Public defenders’ offices not moving
The offices of the Washington County Public Defenders will no longer be moving to the former Chase Bank drive-thru in downtown Marietta.
The Washington County Commission purchased the property in 2018 for $210,000 with the intent of moving in a county agency.
Extensive exterior renovations were done to the building, which has sat empty since the work was finished in 2019. Before the renovations were completed, it had been unused since September 2016.
In 2019, discussions were held to move the public defenders’ offices into the building, although Ray Smith, lead public defender, was opposed to the idea. The Third Street building would be smaller than the office space they rent in the Dime Bank building on the corner of Second and Putnam streets.
Smith and Joe Medici, deputy director of trial services for the Ohio Public Defender, met with commissioners last week to discuss the matter.
“We’re in a perfect location, you know, between the courthouses, so if the court judge says I need you here in two minutes, we’re there,” said Smith.
“When Commissioner (Kevin) Ritter contacted (Smith), he said, ‘Hey, how’s it going?’ and (Smith’s) first comment was ‘You’re not going to move me. That’s all I need, right, we’re good,'” Commissioner Charlie Schilling said.
He said there are possible other plans for the Third Street property.
“Charlie has an interest in the commissioners moving in there,” said Ritter. “I have less of an interest in that because I’ve moved (offices) three times.”
He said he’s not opposed to the commissioners taking over the former bank drive-thru, but he has concerns about parking for public meetings.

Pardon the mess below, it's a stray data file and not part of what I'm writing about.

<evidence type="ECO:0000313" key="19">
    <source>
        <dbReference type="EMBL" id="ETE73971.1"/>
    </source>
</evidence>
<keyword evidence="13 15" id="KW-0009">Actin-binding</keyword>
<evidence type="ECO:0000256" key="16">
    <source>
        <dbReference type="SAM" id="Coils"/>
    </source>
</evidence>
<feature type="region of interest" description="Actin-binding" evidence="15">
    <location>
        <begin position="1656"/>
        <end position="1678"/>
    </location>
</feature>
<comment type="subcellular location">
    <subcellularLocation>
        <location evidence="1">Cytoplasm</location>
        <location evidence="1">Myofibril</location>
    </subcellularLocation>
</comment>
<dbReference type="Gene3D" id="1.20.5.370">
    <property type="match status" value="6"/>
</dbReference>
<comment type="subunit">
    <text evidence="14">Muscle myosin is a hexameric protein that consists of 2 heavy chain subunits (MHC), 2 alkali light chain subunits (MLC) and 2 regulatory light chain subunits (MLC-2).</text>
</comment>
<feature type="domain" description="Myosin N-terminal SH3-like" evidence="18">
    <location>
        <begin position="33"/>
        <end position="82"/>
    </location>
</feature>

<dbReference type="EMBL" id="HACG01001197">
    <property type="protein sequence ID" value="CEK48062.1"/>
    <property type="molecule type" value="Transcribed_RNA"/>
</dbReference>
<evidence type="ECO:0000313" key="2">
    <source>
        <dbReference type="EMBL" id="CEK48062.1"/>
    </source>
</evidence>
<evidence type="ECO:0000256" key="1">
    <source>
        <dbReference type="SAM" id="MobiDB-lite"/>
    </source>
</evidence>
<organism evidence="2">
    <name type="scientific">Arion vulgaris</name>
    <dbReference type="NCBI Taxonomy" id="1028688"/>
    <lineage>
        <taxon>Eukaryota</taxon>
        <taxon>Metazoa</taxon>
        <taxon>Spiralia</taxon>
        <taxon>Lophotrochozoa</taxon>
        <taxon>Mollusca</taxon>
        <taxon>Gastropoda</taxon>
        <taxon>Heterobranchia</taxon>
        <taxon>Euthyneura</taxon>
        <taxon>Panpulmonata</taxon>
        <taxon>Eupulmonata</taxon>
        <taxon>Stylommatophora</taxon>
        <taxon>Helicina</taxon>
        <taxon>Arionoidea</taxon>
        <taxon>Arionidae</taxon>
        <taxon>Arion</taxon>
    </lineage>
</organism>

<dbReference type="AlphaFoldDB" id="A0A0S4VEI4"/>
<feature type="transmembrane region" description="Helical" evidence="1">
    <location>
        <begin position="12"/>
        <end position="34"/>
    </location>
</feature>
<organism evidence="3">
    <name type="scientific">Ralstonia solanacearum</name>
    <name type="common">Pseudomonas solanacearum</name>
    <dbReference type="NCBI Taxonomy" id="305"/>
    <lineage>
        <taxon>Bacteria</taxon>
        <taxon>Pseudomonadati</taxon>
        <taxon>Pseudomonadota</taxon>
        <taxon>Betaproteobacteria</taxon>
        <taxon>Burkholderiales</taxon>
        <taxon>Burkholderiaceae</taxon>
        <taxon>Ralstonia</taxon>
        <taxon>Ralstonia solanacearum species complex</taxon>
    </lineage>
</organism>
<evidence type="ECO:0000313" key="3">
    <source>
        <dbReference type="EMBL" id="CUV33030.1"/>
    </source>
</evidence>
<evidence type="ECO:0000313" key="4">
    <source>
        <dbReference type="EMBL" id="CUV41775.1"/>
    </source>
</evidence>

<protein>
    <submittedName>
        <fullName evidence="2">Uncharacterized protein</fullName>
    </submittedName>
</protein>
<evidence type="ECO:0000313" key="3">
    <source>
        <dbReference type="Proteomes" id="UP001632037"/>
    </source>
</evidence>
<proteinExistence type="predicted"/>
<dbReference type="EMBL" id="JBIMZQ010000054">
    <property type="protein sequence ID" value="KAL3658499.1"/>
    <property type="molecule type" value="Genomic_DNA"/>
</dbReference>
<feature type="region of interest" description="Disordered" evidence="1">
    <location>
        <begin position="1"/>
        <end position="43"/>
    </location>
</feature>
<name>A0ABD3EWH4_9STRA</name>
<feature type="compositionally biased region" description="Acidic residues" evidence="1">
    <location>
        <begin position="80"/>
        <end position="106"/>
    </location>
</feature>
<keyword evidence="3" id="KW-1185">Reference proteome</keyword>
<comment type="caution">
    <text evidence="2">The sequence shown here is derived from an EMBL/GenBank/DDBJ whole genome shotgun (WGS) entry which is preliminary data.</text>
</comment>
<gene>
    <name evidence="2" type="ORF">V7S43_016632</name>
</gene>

“We haven’t had a serious discussion about it,” he said. “It’s just an empty shell inside, so it could be built out to suit anybody.”
He said he isn’t opposed, but it’s probably where the commission office should be.
“We probably should be near the courthouse,” exclaimed Ritter. “It doesn’t make a whole lot of sense not to be.”
¯ ¯ ¯
Medici brought news to the commissioners that could save the county more than $200,000 per year.
Ritter said going back about five years, the county paid 75 percent of indigent defense fees and the state paid the remaining 25 percent.
“Each year, the state paid more and more. (Ohio Gov. Mike) DeWine has proposed picking up 100 percent,” he said.
For fiscal year 2021, the county’s contract amount for indigent defense was listed as $237,420. In fiscal year 2022, it is budgeted to be $16,900, a savings of 92.9 percent.
He said the state is even talking about picking up the cost of the rental property at the Dime Bank building.
Medici said they are monitoring the state budget as closely as they can, so they tried to be conservative in the budget numbers given the commissioners Thursday. He said that if everything goes the way they think it will, it will be more than a savings for the county.
“The House bill that recently passed suggests more than 100 percent funding,” said Medici. “In the event that happens, we will owe you money.”
Ritter said that has been Medici’s conundrum — he’s never seen the state owe the county money by paying both the office rental and indigent fees.
Medici said they are in uncharted territory and they’ve never had a situation like this.
“So there’s a lot of questions we have to answer,” he said. “These are problems I’m so happy we have. And so I’m excited for what that could mean for the next few years. But I believe that this contract generally speaks for itself.”
He said he believes it will allow the public defenders’ office to continue to provide the services they have been, but provide them at an even higher level. Smith would be able to do more of the work as a director, and less processing through so many cases, Medici said.
¯ Offices of the Washington County Public Defenders in Marietta will not be moving.
¯ It was planned to move the public defenders’ offices after purchase of the former Chase Bank drive-thru on Third Street.
¯ Work on the outside of the building is complete, but the interior is still a shell.
¯ Legislation from Gov. Mike DeWine would pay 100 percent of indigent fees and rent paid by the public defenders’ downtown offices.
Sources: Washington County Commission.